Logan and an unstable, nonagenarian Professor X (Patrick Stewart, relevant as ever) are tasked with transferring the preteen Laura (Dafne Keen) to safety. In this future, mutants have mostly died out and no new ones have been born for two decades (the reason for this is revealed in a quick bit of exposition, so keep your ears peeled), but Laura displays abilities very reminiscent of our title character, suggesting that the mutant gene may not have died out completely. What we have here is a classic Western story structure about transporting human cargo. This makeshift family treks along dusty Oklahoma highways in search of a supposed Eden, avoiding the evil scientist forces that constantly plague this world’s heroes.

In a first for the franchise, Logan is rated R, and it does not shy away from earning that rating. With Wolverine’s penchant for slicing his enemies to smithereens, this potential was always there. And this is not just bloodlust for the sake of it. Logan does not have any new powers in this iteration, but he does deploy them in unprecedented fashion. Rendered sick by the same culprit that killed off the rest of mutantkind, there is greater vulnerability to his carnage. His earlier appearances have not lacked for thrillingly hardcore action, but with his healing power, the stakes have never been as high as they are in Logan. Every thrash of his claw becomes profoundly cathartic.

Logan works primarily as an acting showcase for Jackman, Stewart, and Keen. This entry just solidifies the Aussie’s performance as one of the most iconic bits of casting in cinema history. Stewart plays the telepathic leader in a key that I would have never anticipated. I am not entirely sure it all works, but it is undoubtedly riveting, and I admire Stewart for venturing into such dangerous territory. Keen is a spitfire and a revelation. It takes a special breed of 11-year-old to go toe-to-toe with a hairy beast, and she’s got what it takes. All signs point to Jackman hanging up the claws for good after this entry, and if this means that Keen can inherit the mantle, we are in good hands.

Logan is Recommended If You Like: The berserker scene from X2The Hateful EightThe Nice GuysLooper

Grade: 4 out of 5 Decapitations

This Is a Movie Review: X-Men: Apocalypse

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X-Men: Apocalypse is liable to thrill and offend audiences in equally extreme measure. I mean, come on, just consider the plot: the oldest mutant arises from his millennia-long sleep after being betrayed in ancient Egypt, and then he works to enact his plan to conquer humankind and establish mutants in their rightful place atop the new world order. The acting, direction, production design, makeup, and cinematography all match the grandiosity of this vision. To make it all work, Bryan Singer and team take a mix-and-match approach to the plotting, mining elements from the comics and the earlier X-Men films and recycling or rejecting them as they see fit. The result is unmistakably audacious and constantly thrilling. This is a movie in which a Holocaust survivor razes Auschwitz, and in many respects that is not even the most shocking moment.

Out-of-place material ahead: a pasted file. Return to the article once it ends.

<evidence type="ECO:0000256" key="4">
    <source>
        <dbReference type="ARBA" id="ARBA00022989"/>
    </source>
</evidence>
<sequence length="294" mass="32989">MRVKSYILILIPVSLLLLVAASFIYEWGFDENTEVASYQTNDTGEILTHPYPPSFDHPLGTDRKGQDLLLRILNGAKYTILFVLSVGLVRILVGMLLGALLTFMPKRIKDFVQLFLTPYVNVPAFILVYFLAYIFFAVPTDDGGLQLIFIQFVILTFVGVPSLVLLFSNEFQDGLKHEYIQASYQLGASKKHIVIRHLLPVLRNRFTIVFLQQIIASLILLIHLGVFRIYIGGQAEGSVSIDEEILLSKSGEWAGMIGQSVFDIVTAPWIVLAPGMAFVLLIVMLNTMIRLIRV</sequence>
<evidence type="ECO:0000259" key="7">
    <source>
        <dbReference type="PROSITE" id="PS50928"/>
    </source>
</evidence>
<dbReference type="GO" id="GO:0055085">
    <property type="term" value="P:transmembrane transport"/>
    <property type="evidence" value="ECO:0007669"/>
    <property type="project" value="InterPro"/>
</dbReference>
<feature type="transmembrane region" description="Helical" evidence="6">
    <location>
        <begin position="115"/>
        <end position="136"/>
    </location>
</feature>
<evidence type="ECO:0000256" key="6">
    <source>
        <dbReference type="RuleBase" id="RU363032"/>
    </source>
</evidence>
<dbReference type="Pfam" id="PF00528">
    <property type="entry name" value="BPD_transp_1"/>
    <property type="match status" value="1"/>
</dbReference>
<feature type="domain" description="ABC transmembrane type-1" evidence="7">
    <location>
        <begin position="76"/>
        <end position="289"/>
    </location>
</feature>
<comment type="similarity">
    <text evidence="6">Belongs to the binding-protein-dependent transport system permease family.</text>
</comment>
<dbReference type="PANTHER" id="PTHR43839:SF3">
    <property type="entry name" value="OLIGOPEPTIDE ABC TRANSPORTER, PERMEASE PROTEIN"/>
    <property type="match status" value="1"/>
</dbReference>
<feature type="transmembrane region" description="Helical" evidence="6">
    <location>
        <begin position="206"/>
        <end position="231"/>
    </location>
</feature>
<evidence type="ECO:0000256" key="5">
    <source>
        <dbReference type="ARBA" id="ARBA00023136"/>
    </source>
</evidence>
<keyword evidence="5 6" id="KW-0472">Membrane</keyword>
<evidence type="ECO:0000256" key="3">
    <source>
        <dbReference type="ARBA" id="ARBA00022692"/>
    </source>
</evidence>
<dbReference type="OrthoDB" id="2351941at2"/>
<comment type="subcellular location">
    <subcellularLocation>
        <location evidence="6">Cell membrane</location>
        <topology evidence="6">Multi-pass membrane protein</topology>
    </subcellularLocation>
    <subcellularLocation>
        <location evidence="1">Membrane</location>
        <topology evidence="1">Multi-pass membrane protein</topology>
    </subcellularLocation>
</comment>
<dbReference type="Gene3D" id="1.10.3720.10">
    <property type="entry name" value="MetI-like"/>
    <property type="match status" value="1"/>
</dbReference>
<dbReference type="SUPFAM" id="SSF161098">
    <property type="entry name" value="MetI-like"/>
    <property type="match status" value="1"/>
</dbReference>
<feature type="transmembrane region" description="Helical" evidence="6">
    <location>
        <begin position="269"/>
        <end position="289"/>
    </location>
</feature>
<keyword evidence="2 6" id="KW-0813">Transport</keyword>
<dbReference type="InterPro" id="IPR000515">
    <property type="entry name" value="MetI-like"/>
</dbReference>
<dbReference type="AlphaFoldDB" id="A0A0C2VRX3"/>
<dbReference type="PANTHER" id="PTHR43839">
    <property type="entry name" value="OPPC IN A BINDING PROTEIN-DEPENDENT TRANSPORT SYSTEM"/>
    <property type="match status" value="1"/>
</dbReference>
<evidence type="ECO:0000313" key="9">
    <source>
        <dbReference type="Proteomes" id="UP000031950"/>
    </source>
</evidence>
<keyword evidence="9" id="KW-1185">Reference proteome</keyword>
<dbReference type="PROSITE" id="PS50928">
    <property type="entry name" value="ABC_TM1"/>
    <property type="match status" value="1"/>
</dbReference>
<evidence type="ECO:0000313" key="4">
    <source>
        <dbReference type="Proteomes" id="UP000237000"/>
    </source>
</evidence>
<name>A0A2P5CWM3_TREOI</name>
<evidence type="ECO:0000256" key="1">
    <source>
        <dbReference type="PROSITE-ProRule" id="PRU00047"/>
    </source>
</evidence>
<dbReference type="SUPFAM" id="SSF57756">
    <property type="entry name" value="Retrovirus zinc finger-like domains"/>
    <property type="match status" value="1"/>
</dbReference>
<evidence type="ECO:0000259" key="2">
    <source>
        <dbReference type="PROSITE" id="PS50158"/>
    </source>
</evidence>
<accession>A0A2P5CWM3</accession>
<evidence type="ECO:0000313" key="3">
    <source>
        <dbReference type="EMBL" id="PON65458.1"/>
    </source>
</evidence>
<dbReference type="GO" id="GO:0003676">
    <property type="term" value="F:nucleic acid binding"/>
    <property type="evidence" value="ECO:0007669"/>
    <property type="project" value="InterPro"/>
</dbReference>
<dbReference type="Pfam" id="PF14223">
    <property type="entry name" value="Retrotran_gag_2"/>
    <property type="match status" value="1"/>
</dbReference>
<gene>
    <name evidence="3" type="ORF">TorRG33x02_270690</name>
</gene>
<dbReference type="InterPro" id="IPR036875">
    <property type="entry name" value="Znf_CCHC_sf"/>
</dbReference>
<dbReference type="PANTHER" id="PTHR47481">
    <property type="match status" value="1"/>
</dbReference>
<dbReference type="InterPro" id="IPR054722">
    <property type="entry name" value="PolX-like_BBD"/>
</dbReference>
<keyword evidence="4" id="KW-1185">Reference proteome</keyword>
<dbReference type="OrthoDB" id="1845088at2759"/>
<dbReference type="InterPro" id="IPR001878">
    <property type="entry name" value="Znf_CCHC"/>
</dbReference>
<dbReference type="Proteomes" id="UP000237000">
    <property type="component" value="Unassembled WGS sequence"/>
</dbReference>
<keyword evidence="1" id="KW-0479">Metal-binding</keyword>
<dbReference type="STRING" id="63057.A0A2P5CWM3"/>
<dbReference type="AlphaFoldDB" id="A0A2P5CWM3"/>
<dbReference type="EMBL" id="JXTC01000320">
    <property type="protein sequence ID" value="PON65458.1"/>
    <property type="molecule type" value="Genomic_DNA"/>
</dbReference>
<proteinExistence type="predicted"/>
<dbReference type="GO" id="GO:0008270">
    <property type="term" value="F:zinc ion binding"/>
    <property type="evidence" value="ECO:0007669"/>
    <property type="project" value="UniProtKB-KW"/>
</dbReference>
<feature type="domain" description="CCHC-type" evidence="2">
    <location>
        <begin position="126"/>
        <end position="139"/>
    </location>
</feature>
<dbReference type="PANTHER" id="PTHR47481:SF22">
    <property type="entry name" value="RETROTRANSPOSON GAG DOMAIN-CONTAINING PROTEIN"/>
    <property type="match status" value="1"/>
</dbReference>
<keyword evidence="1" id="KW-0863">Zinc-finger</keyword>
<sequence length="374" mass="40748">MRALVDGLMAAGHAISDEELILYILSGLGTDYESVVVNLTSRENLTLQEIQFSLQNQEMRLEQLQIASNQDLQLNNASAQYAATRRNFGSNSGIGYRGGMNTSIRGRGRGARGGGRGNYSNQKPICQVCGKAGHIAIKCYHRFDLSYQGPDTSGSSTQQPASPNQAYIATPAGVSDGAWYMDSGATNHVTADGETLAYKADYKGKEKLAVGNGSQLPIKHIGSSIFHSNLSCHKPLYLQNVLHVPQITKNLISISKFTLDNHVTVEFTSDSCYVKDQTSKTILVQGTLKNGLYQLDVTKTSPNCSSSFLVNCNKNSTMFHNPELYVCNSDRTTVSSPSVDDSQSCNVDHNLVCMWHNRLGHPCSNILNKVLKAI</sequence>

This bombast asks a lot of the actors, but most of them acquit themselves well, or at least as well as they possibly can. As the titular baddie, Oscar Isaac weaves gold despite being caked under a mountain of purple makeup. This could easily be a ridiculous role, and it actually is, but it is also frightening, kind of hilarious, and deeply felt. Michael Fassbender and James McAvoy (Fassbender especially) benefit from drawing upon their earlier performances (and those of their predecessors). As Jean Grey, Sophie Turner must simultaneously be a novice and one of the most powerful beings in the world – she manages to pull off the appropriate dread and uncertainty. While not every character shines (an inevitability with a cast this big), Apocalypse is another example of an X-Men movie understanding its fundamental strength of a rainbow of unique powers. More than any other entry in the series, this is a film in which it truly feels like anything can happen.

I give X-Men: Apocalypse 8 Grand Speeches out of 10 Risers From the Ashes.

P.S.: Quicksilver’s signature scene tops the “Time in a Bottle” sequence from Days of Future Past, but even more jaw-dropping is the scene right before, in which Apocalypse legitimately destroys the status quo.